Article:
After initially relaxing COVID-19 health and safety guidance about wearing masks indoors, the Centers for Disease Control & Prevention issued new guidelines in July to encourage mask wearing for everyone in areas of “substantial or high transmission.” This new recommendation is for both unvaccinated people and people who are fully vaccinated against the virus.
The announcement led some people to raise a question: What is the point of getting a COVID-19 vaccine if I will need to wear a mask? Emil Lesho, DO, an infectious disease specialist with Rochester Regional Health provides an explanation.
Wearing a mask is part of a larger set of things we can all do to reduce the spread of COVID-19 and limit its harm on everyone.
“Neither masks nor vaccines on their own are a silver bullet,” Dr. Lesho said. “There is not just one thing we can do and COVID-19 will be completely gone. We need to do several different things to keep ourselves and those around us healthy and safe. Wearing a mask is part of that – regardless of whether you’re vaccinated.”
Masking has been proven to significantly reduce the spread of COVID-19. Properly wearing a mask prevents airborne viral particles from getting into your nose and mouth, while also allowing the smaller oxygen and carbon dioxide particles through so you can breathe.
Research shows individuals and groups of people who wear masks indoors have far fewer COVID-19 cases than people who do not wear masks indoors, according to the CDC.
Other techniques we can use include:
One of the best reasons to get the COVID-19 vaccine is to prevent severe illness and hospitalization if you do contract the virus.
Several studies show a small number of people who are fully vaccinated end up testing positive for the virus. The majority of those people never get any symptoms. The ones who do show symptoms only experience mild versions of the symptoms such as a slight cough, sniffling, or a runny nose.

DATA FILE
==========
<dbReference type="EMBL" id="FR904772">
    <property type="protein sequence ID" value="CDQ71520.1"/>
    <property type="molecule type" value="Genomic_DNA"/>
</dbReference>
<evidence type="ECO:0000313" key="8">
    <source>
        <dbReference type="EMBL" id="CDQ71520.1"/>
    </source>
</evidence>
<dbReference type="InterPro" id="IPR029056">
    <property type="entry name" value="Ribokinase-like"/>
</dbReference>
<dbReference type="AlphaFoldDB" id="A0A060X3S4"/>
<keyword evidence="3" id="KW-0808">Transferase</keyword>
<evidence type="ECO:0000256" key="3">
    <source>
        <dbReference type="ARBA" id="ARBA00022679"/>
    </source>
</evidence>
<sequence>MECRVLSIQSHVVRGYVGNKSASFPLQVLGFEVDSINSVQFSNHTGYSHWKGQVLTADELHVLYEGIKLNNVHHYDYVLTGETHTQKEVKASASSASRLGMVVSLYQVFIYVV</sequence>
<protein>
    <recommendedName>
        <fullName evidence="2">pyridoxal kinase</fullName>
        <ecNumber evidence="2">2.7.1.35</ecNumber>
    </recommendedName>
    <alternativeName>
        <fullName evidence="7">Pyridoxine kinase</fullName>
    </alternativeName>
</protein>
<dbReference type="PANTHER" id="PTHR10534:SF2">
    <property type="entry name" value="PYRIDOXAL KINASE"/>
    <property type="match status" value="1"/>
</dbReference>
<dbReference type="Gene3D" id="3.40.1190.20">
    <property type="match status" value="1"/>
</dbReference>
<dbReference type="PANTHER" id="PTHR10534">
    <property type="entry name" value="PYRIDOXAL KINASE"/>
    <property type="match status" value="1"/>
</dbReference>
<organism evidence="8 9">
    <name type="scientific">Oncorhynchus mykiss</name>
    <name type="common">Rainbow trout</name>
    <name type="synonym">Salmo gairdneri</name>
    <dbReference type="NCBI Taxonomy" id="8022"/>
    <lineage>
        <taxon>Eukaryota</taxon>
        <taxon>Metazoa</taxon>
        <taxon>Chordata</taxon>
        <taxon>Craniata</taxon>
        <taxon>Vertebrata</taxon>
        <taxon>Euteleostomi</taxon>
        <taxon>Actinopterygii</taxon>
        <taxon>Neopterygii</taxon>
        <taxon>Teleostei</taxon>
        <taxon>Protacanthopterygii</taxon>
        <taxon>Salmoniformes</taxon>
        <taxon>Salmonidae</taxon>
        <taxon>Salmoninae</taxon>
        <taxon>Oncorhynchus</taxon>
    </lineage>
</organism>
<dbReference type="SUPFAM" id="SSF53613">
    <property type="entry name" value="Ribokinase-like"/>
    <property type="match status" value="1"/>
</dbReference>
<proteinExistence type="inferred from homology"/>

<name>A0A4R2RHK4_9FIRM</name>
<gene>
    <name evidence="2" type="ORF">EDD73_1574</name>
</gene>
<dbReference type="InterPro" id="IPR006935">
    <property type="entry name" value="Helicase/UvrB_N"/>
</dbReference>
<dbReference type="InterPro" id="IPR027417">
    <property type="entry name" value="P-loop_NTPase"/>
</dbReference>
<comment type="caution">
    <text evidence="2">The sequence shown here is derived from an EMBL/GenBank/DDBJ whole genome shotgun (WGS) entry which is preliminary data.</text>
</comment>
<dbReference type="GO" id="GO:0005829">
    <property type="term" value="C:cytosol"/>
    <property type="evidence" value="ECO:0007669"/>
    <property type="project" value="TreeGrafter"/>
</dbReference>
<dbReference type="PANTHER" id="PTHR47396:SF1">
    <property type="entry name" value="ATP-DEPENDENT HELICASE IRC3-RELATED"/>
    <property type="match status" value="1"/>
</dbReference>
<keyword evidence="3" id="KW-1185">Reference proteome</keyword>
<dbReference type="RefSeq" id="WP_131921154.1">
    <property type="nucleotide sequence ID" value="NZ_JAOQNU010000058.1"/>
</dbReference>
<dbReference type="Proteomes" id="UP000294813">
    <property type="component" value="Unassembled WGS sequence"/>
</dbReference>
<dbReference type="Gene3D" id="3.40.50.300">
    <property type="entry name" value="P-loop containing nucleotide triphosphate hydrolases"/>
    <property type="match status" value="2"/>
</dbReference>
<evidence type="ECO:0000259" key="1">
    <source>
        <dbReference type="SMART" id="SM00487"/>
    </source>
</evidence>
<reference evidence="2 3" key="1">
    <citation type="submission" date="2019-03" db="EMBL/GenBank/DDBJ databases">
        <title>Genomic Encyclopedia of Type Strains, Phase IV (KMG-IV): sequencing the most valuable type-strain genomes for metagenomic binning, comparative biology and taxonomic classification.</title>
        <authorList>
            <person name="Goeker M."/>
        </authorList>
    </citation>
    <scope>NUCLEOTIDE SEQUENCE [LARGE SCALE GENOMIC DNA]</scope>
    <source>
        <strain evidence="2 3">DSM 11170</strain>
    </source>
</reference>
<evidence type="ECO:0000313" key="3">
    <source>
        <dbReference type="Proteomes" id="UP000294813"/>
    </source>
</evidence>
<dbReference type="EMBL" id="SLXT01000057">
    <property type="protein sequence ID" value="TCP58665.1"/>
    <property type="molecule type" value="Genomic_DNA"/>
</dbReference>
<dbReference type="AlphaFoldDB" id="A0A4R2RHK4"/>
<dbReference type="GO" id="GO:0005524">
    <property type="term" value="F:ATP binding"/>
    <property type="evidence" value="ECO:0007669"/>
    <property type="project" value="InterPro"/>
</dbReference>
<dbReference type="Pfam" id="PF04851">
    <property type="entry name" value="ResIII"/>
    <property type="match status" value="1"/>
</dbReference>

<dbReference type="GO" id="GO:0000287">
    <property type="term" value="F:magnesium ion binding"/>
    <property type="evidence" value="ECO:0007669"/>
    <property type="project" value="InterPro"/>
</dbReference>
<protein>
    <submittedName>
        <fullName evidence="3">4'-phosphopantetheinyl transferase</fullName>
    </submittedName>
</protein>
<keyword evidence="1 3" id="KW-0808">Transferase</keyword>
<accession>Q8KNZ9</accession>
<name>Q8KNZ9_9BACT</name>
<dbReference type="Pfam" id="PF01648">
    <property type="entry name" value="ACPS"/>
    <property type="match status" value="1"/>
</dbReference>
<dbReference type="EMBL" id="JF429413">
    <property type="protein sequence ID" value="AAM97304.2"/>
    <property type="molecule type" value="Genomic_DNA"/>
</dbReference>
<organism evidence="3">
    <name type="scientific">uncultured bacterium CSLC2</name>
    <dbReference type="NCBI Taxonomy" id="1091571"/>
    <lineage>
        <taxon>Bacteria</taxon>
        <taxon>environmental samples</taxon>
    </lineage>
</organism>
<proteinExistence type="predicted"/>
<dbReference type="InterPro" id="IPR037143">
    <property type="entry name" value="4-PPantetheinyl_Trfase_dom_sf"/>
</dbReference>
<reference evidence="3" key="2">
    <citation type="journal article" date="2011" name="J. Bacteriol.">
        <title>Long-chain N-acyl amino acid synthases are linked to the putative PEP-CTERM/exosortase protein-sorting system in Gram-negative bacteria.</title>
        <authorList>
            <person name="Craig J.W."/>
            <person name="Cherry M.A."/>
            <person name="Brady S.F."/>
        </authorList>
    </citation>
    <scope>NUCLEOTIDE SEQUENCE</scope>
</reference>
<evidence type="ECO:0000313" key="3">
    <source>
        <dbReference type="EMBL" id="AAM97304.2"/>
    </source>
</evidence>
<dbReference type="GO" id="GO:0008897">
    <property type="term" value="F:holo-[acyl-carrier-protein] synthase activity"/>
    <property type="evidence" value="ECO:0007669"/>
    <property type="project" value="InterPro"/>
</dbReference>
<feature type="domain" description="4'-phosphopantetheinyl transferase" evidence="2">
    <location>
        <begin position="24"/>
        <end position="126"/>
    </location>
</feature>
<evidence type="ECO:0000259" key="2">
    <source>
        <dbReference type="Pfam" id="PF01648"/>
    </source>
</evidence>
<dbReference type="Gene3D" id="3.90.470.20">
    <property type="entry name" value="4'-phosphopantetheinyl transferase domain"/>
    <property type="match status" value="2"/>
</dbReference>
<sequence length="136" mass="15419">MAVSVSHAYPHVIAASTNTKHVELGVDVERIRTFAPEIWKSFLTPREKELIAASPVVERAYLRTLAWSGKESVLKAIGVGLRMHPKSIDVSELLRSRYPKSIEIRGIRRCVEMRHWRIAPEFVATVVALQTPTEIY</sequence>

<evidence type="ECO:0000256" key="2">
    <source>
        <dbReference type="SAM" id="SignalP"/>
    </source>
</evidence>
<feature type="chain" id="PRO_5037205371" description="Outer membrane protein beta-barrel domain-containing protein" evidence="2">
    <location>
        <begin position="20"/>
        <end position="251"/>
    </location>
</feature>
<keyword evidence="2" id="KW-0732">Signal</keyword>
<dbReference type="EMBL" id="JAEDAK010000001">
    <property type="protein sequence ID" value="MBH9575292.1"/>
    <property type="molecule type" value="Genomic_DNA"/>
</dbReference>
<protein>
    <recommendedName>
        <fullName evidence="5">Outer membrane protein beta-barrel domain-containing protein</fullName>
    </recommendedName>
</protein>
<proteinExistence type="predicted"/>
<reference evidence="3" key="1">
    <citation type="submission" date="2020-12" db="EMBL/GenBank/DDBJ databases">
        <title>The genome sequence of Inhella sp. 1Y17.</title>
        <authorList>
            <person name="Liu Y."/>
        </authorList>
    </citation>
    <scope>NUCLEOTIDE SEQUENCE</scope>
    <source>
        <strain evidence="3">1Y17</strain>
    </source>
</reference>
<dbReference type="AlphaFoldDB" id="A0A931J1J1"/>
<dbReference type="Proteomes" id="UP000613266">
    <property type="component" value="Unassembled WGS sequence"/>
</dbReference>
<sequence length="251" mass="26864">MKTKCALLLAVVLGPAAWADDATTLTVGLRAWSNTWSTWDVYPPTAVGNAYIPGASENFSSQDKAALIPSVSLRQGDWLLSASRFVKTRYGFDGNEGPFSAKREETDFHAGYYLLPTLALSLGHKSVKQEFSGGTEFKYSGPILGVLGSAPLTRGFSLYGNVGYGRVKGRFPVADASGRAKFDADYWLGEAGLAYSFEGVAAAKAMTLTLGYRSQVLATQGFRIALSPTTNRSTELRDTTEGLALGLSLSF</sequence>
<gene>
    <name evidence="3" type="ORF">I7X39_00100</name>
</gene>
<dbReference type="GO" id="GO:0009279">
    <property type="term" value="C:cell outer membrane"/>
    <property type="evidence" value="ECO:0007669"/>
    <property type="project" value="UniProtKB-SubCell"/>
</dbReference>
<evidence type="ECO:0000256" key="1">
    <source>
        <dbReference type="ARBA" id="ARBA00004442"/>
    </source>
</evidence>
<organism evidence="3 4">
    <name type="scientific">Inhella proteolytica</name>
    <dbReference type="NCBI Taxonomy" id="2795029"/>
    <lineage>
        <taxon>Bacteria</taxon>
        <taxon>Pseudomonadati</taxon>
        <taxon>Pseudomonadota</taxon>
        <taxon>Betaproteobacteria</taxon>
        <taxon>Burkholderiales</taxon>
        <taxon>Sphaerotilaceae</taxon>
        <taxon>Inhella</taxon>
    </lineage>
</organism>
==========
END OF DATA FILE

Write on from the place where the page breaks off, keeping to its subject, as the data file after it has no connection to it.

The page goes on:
Especially as the Delta variant of the virus continues to spread in the United States, unvaccinated people have a higher chance of getting COVID-19 and experiencing symptoms without the additional immune protections from the vaccine.
This is why so many hospitals across the country are being filled with people who chose not to get the vaccine, were sickened by the virus, and led to them being hospitalized.
Beyond safeguarding only your own health, you can protect other people too by getting vaccinated.
Since children under 12 are not authorized to get any of the vaccines yet, they are also at risk of getting COVID-19. People who are immunocompromised are also at a higher risk – even if they have been fully vaccinated. This is part of the reason why the FDA has approved them to receive a booster shot within 28 days of their last dose.
Since data first came out about the three COVID-19 vaccines given emergency use authorization by the Food and Drug Administration, each of the vaccines was shown to be effective in reducing the spread of the virus and lessening the severity of the symptoms of people who did test positive for COVID-19.
In clinical trials, approximately 95 percent of patients who got the Pfizer-BioNTech and Moderna vaccines were prevented from being infected by the virus. This means there were still about 5 percent who tested positive for the virus. But of that small number who tested positive, they were kept from severe symptoms, hospitalization, and deaths in nearly all cases.
That still holds true now that nearly 170 million Americans have been fully vaccinated as of late August.
“Getting your COVID shot is the most powerful tool we have to keep you from getting this virus,” Dr. Lesho said. “It doesn’t matter how strong you think your immune system might be or what supplements you might take. The data shows the vaccine is the best way to protect yourself and those around you.”
Even if you have had COVID-19 before, there is still value in getting vaccinated. The vaccine protects us better than natural infection and is far safer.
There is a lot of COVID-19 information being discussed on a daily basis. In today's polarizing world, it can be a lot to handle. At Rochester Regional Health, we are constantly analyzing the latest data and research to give you the best answers to your questions.Get Your Answers
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